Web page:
KENTVILLE - A handful of local high school students are seeing their lives in Canada through a new lens after an eye-opening service trip to Ecuador, where they met 17-year-old Jessica.
“She’s had to sacrifice her education because she had to go get water for her family. She was the only child,” explained Kentville resident Kathy Boutilier, who accompanied her 15-year-old daughter, Jenica Boutilier, on the March Break service trip.
“Lack of opportunity there is a big thing.”
Jessica would go on water walks daily, no matter how arduous the task at hand was for a child, until her family was able to access running water four years ago.
Northeast Kings Education Centre (NKEC) student Layla Beaton says she’ll gripe about having to go to school after spending some time in the Andes and meeting the kids and teens living in Sablog village.
“They would love to go,” the 15-year-old said.
“It puts everything into perspective.”
Beaton, the Boutiliers and Sophie Stokvis, also 15, were among a group of eight high school students and six mothers to make the ME to WE mission trip to Ecuador. The travel group included fellow NKEC students Dailyn Quimby-MacIntyre and Anna Stevenson, as well as Horton High student Emily Selfridge.
“A highlight for me was meeting the people from Ecuador. Jessica during our water walk and the kids in the village of Sablog. I think of them every day,” said Jenna Lewis of Lower Sackville, who went along with her mother, Margaret.
“Now I think more about water than ever before, how long my showers are and not running the water for too long when I brush my teeth.”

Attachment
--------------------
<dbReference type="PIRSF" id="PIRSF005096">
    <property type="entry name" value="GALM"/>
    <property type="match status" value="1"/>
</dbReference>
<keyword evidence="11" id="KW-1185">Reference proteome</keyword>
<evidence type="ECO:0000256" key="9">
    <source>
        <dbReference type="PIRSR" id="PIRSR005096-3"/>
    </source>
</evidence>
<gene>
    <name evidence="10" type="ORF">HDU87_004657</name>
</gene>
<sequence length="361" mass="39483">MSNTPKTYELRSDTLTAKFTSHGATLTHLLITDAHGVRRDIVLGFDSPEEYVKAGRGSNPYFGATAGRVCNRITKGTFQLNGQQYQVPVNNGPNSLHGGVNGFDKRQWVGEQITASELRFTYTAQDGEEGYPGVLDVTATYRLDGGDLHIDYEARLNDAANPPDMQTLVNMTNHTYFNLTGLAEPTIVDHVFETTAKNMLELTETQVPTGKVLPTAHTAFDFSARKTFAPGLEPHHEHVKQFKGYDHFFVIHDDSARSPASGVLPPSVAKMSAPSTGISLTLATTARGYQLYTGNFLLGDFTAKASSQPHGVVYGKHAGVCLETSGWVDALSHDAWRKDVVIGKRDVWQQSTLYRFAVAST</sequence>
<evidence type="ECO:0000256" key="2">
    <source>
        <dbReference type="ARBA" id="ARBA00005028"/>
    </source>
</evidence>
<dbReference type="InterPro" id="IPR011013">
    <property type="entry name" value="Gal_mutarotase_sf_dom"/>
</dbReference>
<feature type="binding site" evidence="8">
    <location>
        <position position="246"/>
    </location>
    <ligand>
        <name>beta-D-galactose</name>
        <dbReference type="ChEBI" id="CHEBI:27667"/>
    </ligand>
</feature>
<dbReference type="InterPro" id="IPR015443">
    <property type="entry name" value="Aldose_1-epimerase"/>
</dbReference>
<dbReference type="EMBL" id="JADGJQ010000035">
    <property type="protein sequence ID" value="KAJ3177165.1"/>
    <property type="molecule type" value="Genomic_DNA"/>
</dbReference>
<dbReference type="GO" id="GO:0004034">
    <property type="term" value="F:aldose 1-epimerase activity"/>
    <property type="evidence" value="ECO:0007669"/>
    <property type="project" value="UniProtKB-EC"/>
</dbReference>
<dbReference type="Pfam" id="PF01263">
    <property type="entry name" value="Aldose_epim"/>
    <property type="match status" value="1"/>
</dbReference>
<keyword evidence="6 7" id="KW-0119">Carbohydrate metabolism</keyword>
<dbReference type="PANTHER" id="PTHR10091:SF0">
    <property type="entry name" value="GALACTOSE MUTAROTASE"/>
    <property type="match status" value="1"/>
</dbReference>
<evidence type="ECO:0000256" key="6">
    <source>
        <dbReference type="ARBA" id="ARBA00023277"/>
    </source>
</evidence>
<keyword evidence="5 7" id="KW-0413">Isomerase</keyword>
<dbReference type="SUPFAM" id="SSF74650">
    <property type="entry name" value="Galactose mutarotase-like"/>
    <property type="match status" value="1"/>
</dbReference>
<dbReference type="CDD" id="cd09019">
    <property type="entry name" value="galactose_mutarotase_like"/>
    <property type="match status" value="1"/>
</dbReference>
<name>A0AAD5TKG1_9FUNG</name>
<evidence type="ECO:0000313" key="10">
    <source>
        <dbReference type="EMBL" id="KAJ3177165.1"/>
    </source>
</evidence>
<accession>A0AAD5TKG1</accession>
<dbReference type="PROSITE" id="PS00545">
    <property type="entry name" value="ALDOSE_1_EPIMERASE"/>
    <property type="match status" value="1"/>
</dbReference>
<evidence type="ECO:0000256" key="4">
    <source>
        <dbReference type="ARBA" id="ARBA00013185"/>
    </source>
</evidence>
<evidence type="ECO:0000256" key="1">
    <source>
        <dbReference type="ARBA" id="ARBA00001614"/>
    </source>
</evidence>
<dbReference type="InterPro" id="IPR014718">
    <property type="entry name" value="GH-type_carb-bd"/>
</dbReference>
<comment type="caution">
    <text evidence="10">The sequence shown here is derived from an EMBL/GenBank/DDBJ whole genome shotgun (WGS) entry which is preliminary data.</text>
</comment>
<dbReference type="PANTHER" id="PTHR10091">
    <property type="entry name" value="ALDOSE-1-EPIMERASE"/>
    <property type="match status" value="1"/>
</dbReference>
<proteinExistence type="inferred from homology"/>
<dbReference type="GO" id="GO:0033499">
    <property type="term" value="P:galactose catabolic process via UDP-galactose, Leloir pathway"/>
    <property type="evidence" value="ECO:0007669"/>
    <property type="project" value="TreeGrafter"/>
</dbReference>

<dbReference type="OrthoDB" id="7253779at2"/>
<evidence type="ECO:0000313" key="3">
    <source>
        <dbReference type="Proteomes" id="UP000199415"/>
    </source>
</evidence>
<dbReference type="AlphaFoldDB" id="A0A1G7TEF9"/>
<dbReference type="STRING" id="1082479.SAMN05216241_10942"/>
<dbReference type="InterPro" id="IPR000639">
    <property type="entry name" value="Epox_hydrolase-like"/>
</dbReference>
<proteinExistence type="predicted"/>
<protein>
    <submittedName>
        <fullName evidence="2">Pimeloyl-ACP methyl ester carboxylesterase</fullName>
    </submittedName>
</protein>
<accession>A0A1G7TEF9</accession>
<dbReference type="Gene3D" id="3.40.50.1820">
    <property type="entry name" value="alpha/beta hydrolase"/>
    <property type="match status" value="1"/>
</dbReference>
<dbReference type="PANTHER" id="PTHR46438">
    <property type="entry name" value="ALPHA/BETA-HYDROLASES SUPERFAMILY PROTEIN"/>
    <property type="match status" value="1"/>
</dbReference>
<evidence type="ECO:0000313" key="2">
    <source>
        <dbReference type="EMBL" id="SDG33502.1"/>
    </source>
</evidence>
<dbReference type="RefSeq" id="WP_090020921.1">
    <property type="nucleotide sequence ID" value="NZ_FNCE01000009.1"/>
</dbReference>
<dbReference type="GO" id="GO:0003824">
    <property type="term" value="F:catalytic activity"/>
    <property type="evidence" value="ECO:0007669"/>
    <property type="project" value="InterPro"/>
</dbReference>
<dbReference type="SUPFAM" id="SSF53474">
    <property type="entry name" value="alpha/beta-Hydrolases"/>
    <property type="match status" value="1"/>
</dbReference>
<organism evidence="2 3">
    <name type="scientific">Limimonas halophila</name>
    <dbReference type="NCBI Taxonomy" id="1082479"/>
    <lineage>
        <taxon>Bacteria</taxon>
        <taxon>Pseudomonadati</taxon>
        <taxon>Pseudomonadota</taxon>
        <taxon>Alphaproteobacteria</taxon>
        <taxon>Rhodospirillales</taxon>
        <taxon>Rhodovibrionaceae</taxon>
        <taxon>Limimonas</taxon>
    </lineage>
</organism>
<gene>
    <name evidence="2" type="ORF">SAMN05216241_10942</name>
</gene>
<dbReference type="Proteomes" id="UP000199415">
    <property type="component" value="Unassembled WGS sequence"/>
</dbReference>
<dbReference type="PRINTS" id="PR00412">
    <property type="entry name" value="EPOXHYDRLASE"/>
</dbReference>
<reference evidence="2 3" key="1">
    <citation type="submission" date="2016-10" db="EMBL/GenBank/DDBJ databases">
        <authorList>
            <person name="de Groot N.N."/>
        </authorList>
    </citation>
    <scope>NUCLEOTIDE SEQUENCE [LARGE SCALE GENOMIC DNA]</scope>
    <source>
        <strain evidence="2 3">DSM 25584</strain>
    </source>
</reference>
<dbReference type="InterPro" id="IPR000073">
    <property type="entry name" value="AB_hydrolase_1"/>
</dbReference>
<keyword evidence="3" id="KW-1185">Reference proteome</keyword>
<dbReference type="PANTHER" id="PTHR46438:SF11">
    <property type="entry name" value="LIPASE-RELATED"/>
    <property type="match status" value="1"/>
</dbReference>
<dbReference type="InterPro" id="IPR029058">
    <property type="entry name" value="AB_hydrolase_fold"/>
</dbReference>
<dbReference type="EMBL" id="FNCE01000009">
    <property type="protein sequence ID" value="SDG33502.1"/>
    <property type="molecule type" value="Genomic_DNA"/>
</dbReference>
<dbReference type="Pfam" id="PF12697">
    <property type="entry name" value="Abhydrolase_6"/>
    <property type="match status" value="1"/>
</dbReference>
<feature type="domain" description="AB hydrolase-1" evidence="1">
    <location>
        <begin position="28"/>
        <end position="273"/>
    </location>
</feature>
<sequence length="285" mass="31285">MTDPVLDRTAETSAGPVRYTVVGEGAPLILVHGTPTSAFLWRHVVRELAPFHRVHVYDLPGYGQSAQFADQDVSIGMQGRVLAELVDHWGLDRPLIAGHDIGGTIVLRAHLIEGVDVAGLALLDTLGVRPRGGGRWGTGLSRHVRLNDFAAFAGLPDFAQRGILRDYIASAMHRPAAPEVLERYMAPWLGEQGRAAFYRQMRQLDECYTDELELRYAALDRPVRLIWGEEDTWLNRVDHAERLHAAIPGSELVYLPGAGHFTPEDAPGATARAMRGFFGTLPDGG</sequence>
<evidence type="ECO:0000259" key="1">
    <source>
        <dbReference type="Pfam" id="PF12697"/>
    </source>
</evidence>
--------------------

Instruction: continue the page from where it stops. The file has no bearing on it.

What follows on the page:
Many of the students have been fundraising since November 2016 to be able to come up with $4,500 to be able to partake in the experience.
“I don’t think any of us realized what it was going to feel like until we were actually there. You can’t even describe it. It’s something you have to do to really understand,” said Jenica Boutilier.
“We’re just so lucky and not everything is about what you have physically,” added Stokvis.
The indigenous culture in the areas they visited embraced a cooperative lifestyle.
One of the most resonating experiences from the trips was an exercise that tasked the girls with going to the market with the amount of money the people they encountered in Ecuador would typically have to feed their families for the day, and try to gather enough food for a nutritious meal. The girls were shocked when some groups were handed as little as 50 cents prior to going to the market.
“Living in Canada, a lot of things are about having material objects, but there all they need is each other and they’re happy with that,” said Stokvis.
“I knew it was going to be different, but it was very different from here.”
Beaton appreciated the warm reception they received when they arrived in the community where they’d be helping build brick walls for a school and digging trenches.
“They’re all waving, and they’re all smiling and they’re all so happy, which you don’t even get here when people drive by… we just felt so welcome,” she said.
They worked alongside residents of the village, visited the local elementary school and enjoyed impromptu games of soccer and Ring Around the Rosie with the children.
“Even though there’s a language barrier somehow it still worked and you could still communicate with them, which was pretty cool,” said Stokvis.
Boutilier took particular note of the emphasis on family and communal living in the sense that residents function as a support network. She said the trip was an emotional journey from beginning to end.
“We never felt sorry for them, never felt like ‘Oh, your life would be so much better if you lived in North America,’” said Boutilier.
It’s an experience they’re not likely to forget and one that, Boutilier hopes, will continue to inspire the participants for years to come.
“Education is all over the world through travel and I really hope that they’ll build on this,” said Boutilier, a teacher at Wolfville School.
“There’s just no words to describe the experience."